Tichaona Zindoga
Charity begins at home! It is one of those tenets in any work of goodwill, and Gweru-based businesswoman Smelly Dube has heeded the canon fully – only she has outgrown social charity and gone on to delve into the preservation of the nationalist history of the country.Yet her work in the Midlands province where she grew up – from paying school fees for the underprivileged children, to making sure that old people are snug and warm in the inclement Midlands cold – presents a catalogue of good and inspiring interventions.

And she has her own role model in the First Lady Amai Grace Mugabe who runs a state of the art children’s home in Mazowe – and she hopes to meet her one day.

Just recently, when Mrs Dube heard the chilling story of a Gokwe girl who had been raped and needed to undergo surgery to stop bleeding – which her family could not afford – her heart bled.

She had to do something.

“I was touched by the story and we immediately provided $854 for the uterus removal procedure at Gweru General Hospital,” she recounted to The Herald.

She went further.

“I took the mother of the unfortunate girl in at one of my houses at Ascot Infill for her safety and also that she may start working and earn a living for herself,” she said.

Mrs Dube, a property mogul and owner of River Valley Properties, has been extending such warm wings to many of society’s less fortunate, for which she has received accolades from the Zimbabwe National Chamber of Commerce.

“I have built houses for the blind, pastors and I have been taking care of over 100 aged people’s needs. I have also been paying schools for 110 primary school children and five at university,” said the businesswoman who has interests in mining as well.

The university students, who are all female, fall under the C G Msipa Scholarship, of which she is one of the sponsors.

Her charity has endeared her to the community, but it has its challenges as she finds herself swamped by people in need.

“Everyday people flock to my house with problems but what strengthens me is that when you give, God always gives you something back,” said Mrs Dube.

She elaborates on her philosophy, which is couched in ubuntu and religion.

“I do not want to see anybody suffering. I also believe that it is a good thing to plough back into the community that I grew up in. I want to thank God that he has made me capable of helping people,” she said.

Mrs Dube believes she still has more to do.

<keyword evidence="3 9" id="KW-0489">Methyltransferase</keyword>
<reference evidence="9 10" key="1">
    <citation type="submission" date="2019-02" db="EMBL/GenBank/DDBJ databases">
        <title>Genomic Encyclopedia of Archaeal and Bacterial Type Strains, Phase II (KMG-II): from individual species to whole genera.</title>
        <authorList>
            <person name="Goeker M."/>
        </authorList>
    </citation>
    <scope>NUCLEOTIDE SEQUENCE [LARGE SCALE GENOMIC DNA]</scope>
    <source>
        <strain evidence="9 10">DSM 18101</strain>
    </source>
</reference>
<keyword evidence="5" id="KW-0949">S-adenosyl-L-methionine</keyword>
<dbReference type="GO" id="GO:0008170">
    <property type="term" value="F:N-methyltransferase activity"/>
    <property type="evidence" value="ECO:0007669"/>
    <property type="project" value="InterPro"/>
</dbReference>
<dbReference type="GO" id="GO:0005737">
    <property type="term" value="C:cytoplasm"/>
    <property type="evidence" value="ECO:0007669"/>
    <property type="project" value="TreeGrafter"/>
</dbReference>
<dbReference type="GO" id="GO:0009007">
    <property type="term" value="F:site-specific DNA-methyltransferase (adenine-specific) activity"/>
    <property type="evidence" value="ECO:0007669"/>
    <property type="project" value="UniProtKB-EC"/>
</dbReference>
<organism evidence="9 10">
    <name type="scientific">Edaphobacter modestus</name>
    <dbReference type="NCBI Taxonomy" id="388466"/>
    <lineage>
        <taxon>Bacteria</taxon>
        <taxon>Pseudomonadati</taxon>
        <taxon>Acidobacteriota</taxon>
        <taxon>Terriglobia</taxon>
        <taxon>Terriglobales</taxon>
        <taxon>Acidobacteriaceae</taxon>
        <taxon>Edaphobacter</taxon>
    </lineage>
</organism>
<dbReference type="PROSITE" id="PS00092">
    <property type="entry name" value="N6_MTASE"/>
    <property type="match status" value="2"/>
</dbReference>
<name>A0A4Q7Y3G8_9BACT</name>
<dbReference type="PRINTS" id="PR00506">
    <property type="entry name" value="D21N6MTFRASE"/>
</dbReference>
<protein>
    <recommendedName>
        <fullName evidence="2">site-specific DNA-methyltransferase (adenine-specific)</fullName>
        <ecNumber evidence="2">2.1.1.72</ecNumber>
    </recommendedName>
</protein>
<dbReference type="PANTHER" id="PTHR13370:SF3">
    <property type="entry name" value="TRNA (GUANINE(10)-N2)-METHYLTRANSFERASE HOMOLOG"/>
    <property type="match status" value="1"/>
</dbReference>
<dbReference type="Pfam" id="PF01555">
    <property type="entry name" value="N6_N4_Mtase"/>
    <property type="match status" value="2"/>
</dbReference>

“I want to continue paying school fees for underprivileged children but I want to build a safe home where we will also offer counseling services, as well as a clinic,” she said.

She talks of her inspiration by the First Lady.

“I was very touched when the First Lady Amai Mugabe adopted orphans from our own backyard in Gweru. I was so touched and felt compelled to do something,” she said.

Mrs Dube’s other inspiration is South African songbird Yvonne Chakachaka who has transformed from being an entertainer to a philanthropist.

As a successful woman, she has a couple of words for her womankind, as well.

“For women, I encourage them to have a heart for the underprivileged in society. We must set good examples so that young people can learn from us,” she says.

Mrs Dube, aged 46, is a mother of two and married to Mncedisi Dube.

She was born and raised in Mberengwa where she attended Masase Primary and Masase Mission for her secondary school.

Gushungo House

Mrs Dube has ventured into the preservation of nationalist history of the country by building a house for President Mugabe, which she has dubbed Gushungo House, which is a replica of the iconic and historical Highfield house owned by the Head of State.

She intends the house to be a repository of knowledge about Africa’s fiercest nationalist and Zimbabwe’s liberation struggle in general.

The house is located in a suburb called Woodlands Park.

It is filled with pictures that tell the story of President Mugabe’s life, from his heyday as a schoolteacher to his transformation into a great nationalist and revolutionary up to this day.

The house was unveiled in July last year.

“The house was a way of paying tribute to the life and history of President Mugabe, in its depiction of his works before and after independence in 1980,” she explains.

“By the way, President Mugabe also lived here in Gweru at Mambo as a teacher, so this is a befitting tribute to him,” said she.

In 1954, Robert Mugabe, then a young man, taught at Mambo Primary School. The House of Gushungo stands about 2km from Mambo School.

Mrs Dube does not hide her admiration for the President from whose pro-poor policies have uplifted the lives of black people in Zimbabwe who were previously marginalized.

In 2007 she got Woodlands Farm under the land reform programme and turned it into a thriving new residential area for Gweru.

She also handed over 1 000 medium- and high-density residential stands to civil servants in the city.

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